Chapter 12 – Head and Neck

Sinusitis/Mastoiditis

Case 1

Sinusitis

Clinical:

History – Long-term congested sinuses and sinus pain.

Symptoms – The patient complained of bilateral maxillary sinus fullness for 8 weeks despite a course of antibiotics.  She had thick, green mucus from her nose.

Physical – The maxillary antra were tender bilaterally.

DDx:

Allergic Sinusitis

Infectious Sinusitis

Nasal Polyps

Imaging Recommendation

X-rays of the Paranasal Sinuses are not usually required unless symptoms persist for longer than 4 weeks while on treatment.

CT scanning is best utilized for chronic sinusitis to rule out anatomic deformity of the sinus drainage pathways.

ODIN Link for Sinusitis images (X-rays), Figure 12.4A and B: https://mistr.usask.ca/odin/?caseID=20170420230238974
Figure 12.4A X-ray of the facial sinuses, Ap view, demonstrating opacity of the maxillary sinuses.

 

Figure 12.4B X-ray of the facial sinuses, Water’s view, with maxillary opacity and a left air-fluid level.

Imaging Assessment

Findings:

The maxillary antra were opacified bilaterally.  There was an air-fluid level in the left maxillary antrum.  The other sinuses were clear.

Interpretation:

Allergic or infectious sinusitis.

Diagnosis:

Sinusitis

Discussion:

Each of the four paranasal sinuses is connected to the nasal cavity by narrow tubes (ostia), 1 to 3 mm in diameter; these drain directly into the nose through the turbinates. The sinuses are lined with a ciliated mucous membrane (mucoperiosteum).

Pathophysiology:

  1. Acute viral infection: Infection with the common cold or influenza
  2. Mucosal edema and sinus inflammation
  3. Decreased drainage of thick secretions/obstruction of the sinus ostia
  4. Subsequent entrapment of bacteria
  5. Multiplication of bacteria
  6. Secondary bacterial infection

Imaging findings may include:

  • Overall, standard radiographs are of limited use in diagnosis, although negative films are strong evidence against the diagnosis.
  • CT scans:
  • Much more sensitive than plain radiographs in detecting acute changes and disease in the sinuses.
  • Recommended for patients requiring surgical intervention, including sinus aspiration; it is a useful adjunct to guide therapy.

Case 2

Mastoiditis

Clinical:

History – Recurrent otitis media, right.

Symptoms – The soft tissues behind the right ear were very painful.

Physical – The soft tissues behind the right ear were red and swollen, there was also a sense of bogginess in the tissues.  This area was very tender.

DDx:

Mastoiditis

Malignancy of the Mastoid region.

Cellulitis

Imaging Recommendation

CT Scan of the Skull Base and Mastoid Region

ODIN Link for Mastoiditis images, (CT), Figure 12.5A and B: https://mistr.usask.ca/odin/?caseID=20170317225619481
Figure 12.5A CT Scan of the head revealing mastoid air-cell opacity and skull erosion.

 

Figure 12.5B CT Scan of the Mastoid with air-cell opacity and skull erosion.

Imaging Assessment

Findings:

The aeration of the right mastoid air cells was diminished.  There was destruction of the bone of the lateral aspect of the right mastoid. There was a soft tissue and fluid containing mass behind the right pinna. No intracranial or middle ear abnormalities.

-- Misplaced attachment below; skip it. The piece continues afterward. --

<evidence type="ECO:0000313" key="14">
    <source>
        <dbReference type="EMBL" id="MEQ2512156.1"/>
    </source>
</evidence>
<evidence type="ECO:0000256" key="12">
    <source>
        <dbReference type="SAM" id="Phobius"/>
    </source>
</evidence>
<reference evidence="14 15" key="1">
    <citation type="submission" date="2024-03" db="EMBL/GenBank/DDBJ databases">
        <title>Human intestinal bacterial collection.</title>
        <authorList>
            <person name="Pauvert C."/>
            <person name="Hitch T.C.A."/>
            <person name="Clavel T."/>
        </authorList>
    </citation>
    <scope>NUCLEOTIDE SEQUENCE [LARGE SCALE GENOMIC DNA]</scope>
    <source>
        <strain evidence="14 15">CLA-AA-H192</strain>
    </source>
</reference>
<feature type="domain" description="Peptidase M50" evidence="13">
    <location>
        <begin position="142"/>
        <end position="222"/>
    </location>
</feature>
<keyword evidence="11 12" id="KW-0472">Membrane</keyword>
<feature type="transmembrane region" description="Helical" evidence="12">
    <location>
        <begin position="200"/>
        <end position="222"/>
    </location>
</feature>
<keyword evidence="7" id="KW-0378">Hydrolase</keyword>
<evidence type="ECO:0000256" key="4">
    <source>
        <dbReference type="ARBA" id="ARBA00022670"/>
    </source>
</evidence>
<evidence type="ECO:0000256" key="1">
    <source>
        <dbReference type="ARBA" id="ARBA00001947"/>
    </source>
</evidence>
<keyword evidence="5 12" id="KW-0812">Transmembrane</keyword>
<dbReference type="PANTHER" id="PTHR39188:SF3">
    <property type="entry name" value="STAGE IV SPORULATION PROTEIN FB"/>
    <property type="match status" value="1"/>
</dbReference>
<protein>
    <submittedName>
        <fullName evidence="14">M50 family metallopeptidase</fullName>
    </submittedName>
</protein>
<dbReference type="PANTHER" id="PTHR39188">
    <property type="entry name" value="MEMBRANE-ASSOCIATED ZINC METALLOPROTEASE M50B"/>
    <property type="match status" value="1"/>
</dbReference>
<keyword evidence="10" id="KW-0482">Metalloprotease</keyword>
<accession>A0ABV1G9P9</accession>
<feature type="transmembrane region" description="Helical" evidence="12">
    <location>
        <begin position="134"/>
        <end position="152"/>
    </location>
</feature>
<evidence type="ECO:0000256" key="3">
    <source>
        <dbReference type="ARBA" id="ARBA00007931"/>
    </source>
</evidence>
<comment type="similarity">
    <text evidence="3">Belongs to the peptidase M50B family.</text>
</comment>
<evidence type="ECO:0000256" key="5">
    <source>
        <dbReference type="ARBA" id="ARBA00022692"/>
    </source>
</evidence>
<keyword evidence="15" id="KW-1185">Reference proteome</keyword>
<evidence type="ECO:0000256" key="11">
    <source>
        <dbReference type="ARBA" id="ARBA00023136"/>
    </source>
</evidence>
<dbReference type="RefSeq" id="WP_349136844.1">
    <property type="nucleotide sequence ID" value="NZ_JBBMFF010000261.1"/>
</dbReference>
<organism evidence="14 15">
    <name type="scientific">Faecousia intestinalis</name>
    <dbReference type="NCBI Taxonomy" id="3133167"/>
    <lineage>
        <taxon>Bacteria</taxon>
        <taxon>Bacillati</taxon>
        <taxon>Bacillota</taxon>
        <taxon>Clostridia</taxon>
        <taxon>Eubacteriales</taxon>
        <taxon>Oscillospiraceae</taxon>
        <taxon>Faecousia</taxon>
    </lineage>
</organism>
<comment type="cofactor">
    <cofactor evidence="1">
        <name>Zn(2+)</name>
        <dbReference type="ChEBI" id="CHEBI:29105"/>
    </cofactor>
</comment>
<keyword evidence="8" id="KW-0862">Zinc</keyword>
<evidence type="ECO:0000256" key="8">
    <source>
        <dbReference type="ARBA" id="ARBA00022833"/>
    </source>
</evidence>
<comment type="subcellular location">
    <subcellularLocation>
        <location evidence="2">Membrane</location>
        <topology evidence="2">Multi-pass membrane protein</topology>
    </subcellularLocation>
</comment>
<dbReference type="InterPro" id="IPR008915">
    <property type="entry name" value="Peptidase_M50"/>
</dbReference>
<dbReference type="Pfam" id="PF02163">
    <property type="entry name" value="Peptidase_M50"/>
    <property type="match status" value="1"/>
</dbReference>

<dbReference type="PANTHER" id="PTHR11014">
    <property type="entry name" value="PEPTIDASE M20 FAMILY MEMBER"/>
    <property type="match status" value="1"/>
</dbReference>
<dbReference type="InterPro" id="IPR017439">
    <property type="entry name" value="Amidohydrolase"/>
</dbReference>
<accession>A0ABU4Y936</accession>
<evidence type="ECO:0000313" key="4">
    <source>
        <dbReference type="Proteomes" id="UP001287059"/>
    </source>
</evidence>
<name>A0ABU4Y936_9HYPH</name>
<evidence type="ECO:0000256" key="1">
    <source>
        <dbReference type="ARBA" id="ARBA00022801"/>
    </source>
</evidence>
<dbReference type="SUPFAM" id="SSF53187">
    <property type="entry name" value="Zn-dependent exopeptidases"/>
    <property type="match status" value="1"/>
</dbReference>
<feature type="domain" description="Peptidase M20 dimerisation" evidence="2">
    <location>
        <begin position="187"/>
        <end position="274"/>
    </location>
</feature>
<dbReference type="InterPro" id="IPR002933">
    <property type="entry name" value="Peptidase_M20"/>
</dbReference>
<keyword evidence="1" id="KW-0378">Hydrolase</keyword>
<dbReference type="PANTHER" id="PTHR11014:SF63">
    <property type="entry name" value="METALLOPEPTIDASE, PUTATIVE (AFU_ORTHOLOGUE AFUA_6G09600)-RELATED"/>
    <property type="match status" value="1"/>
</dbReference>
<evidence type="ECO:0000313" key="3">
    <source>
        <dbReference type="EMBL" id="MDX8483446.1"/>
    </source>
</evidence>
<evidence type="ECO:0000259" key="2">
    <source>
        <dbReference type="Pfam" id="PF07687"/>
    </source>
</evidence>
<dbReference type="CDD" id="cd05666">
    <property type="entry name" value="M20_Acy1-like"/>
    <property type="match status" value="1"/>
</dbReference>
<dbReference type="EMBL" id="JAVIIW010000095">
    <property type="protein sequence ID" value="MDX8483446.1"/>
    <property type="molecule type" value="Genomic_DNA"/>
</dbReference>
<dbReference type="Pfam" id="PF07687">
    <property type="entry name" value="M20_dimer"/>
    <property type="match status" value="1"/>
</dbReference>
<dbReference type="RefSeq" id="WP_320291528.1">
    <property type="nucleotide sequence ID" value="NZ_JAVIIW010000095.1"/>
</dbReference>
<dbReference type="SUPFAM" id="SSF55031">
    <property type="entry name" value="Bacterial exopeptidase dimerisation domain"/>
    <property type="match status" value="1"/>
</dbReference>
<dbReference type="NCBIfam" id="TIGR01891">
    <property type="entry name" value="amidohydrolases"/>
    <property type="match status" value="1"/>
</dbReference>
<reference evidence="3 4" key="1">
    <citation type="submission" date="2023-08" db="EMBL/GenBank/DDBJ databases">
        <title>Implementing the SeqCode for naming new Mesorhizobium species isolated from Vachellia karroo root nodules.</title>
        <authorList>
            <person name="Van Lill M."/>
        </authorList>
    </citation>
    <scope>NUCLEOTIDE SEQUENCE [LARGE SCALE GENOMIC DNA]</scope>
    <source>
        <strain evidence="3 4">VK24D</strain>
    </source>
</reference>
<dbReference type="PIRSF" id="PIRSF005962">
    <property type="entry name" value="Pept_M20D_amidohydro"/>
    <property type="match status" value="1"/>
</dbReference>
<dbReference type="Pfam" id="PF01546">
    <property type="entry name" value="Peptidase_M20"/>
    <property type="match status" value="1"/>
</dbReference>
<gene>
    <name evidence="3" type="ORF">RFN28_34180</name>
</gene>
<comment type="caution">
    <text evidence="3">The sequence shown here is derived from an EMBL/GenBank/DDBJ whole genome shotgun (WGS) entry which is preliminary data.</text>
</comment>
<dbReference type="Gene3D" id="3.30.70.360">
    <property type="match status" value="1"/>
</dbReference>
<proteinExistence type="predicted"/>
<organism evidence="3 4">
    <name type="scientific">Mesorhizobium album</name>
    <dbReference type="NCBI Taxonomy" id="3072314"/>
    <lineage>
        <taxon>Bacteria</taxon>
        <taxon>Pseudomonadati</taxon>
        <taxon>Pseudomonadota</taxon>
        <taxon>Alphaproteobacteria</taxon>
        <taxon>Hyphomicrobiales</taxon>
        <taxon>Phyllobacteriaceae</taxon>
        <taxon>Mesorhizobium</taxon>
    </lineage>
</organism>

Interpretation:

Mastoiditis/Abscess

Diagnosis:

Mastoiditis/Abscess

Discussion:

Mastoiditis is inflammation of the mastoid process and air cells, a complication of otitis media.

Initial hyperemia and edema of the mucosal lining of the air cells result in accumulation of purulent exudate.

Dissolution of calcium from the bone of the septa of the air cells and osteoclastic activity in the inflamed periosteum lead to bone necrosis and coalescence of air cells.

Most common bacterial isolates are:

  1. Streptococcus pneumoniae
  2. Streptococcus pyogenes
  3. Haemophilus influenzae
  4. Moraxella catarrhalis
  5. Staphylococcus aureus

Imaging findings may include:

  • Plain x-rays of the mastoid region may demonstrate clouding or opacification in areas of pneumatization.
  • CT scan can demonstrate early involvement of bone (mastoiditis with bone destruction).
  • MRI is more sensitive than CT scan in evaluating soft-tissue involvement and is useful in conjunction with CT scan to investigate other complications of mastoiditis.

Attributions

Figure 12.4A X-ray of the facial sinuses demonstrating opacity of the maxillary sinuses by Dr. Brent Burbridge MD, FRCPC, University Medical Imaging Consultants, College of Medicine, University of Saskatchewan is used under a CC-BY-NC-SA 4.0 license.

Figure 12.4B X-ray of the facial sinuses with maxillary opacity and a left air-fluid level by Dr. Brent Burbridge MD, FRCPC, University Medical Imaging Consultants, College of Medicine, University of Saskatchewan is used under a CC-BY-NC-SA 4.0 license.

Figure 12.5A CT Scan of the head revealing mastoid air-cell opacity and skull erosion by Dr. Brent Burbridge MD, FRCPC, University Medical Imaging Consultants, College of Medicine, University of Saskatchewan is used under a CC-BY-NC-SA 4.0 license.

Figure 12.5B CT Scan of the Mastoid with air-cell opacity and skull erosion by Dr. Brent Burbridge MD, FRCPC, University Medical Imaging Consultants, College of Medicine, University of Saskatchewan is used under a CC-BY-NC-SA 4.0 license.

License

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Sinusitis/Mastoiditis by Brent Burbridge is licensed under a Creative Commons Attribution-NonCommercial-ShareAlike 4.0 International License, except where otherwise noted.